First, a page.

RUNDU, 20 APR – Kavango West Regional Governor, Sirkka Ausiku described a statement made by the Minister of Environment and Tourism regarding compensation to families of victims of crocodile and hippo attacks, as demeaning and insensitive.
Ausiku on Thursday was reacting to a news report quoting Minister Pohamba Shifeta as saying that Government will not pay compensation for people killed by crocodiles and hippos while swimming or bathing in rivers, as these could be avoided.
Ausiku said as a region, they are completely disturbed and heavily touched by the insensitivity and demeaning nature of the statement, so much so that it was necessary to respond and register the displeasure the statement has brought to the residents of Kavango West.
“It is also important to state that there is no question that most deaths caused by crocodiles happen at the river either while swimming, fetching water, fishing or crossing the river, since this has been the livelihoods of the residents of the Kavango West Region,” said Ausiku.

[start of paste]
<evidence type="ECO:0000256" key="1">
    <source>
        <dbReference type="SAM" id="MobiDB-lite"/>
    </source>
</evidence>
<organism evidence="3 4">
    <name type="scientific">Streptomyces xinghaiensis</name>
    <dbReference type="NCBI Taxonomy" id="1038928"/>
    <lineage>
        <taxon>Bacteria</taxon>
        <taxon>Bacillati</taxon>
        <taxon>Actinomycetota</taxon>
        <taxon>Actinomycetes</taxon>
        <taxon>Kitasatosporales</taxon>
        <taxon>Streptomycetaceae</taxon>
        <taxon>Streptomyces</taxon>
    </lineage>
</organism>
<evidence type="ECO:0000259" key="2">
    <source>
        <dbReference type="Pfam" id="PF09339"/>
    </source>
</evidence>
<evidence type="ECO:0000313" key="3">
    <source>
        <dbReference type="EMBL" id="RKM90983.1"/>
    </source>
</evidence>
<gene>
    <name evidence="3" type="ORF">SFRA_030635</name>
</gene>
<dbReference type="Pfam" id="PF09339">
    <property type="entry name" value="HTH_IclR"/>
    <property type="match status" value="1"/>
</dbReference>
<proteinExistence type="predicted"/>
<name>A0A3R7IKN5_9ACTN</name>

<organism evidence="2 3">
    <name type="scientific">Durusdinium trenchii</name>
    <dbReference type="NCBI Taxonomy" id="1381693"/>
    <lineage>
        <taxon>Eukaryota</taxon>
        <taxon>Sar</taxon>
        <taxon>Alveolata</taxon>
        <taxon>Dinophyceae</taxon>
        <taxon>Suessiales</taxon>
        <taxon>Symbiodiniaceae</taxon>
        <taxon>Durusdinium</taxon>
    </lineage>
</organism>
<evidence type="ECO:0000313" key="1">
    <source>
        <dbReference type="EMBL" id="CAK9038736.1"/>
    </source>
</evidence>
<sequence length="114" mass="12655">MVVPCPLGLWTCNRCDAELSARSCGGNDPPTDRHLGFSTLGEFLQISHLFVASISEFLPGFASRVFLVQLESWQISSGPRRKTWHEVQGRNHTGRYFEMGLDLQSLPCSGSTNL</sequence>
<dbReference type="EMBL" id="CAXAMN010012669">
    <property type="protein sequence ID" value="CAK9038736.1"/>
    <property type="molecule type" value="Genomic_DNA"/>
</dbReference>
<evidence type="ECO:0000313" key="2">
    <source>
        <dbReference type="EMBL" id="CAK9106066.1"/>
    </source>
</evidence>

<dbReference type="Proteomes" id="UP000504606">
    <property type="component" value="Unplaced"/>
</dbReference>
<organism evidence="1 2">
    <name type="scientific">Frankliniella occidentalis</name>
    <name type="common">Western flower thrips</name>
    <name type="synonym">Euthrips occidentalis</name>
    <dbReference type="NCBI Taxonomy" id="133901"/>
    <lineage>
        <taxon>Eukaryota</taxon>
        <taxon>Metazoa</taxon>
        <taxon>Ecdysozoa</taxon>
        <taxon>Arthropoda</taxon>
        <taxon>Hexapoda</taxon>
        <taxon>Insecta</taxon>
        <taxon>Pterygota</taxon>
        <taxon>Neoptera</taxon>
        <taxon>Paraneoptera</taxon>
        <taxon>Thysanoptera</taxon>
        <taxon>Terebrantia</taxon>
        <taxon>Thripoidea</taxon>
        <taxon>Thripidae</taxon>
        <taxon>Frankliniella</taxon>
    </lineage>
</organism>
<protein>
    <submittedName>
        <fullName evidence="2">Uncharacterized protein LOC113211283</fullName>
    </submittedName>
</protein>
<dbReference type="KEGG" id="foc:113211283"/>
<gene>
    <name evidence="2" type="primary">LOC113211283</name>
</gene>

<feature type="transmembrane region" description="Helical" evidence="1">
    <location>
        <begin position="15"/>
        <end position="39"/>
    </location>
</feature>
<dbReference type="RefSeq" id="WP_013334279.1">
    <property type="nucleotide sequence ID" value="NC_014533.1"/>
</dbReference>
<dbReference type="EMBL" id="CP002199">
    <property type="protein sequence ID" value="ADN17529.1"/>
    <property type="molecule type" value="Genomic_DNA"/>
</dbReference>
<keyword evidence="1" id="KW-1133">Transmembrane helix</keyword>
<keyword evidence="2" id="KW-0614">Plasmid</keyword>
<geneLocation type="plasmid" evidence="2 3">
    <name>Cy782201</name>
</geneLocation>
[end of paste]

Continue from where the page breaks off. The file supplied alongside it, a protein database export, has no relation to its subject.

She continued: “For the Honourable Minister to come out and say there won’t be compensation for those killed by crocodiles and hippos because such deaths could be avoided, is farfetched, insensitive and provoking to the already angered residents who have been crying for too long for Government to intervene on human and wildlife conflicts.”
According to the ministry’s revised Human-Wildlife Conflict Policy, families of people killed by wild animals will receive N.dollars 100 000 as compensation for such deaths.
Responding to the matter, MET Public Relations Officer, Romeo Muyunda in a statement on Wednesday said the minister’s statement simply implied that despite the provision, there are requirements for this amount to be paid.
One of the requirements is that the ministry must conduct investigations when such incidences occur to ascertain that there was no negligence.
Human wildlife conflict has become more frequent, Muyunda stated, adding that the ministry is trying to put measures in place to mitigate it.
He said Shifeta just gave examples of swimming and doing laundry in the river as risky practices that can be avoided.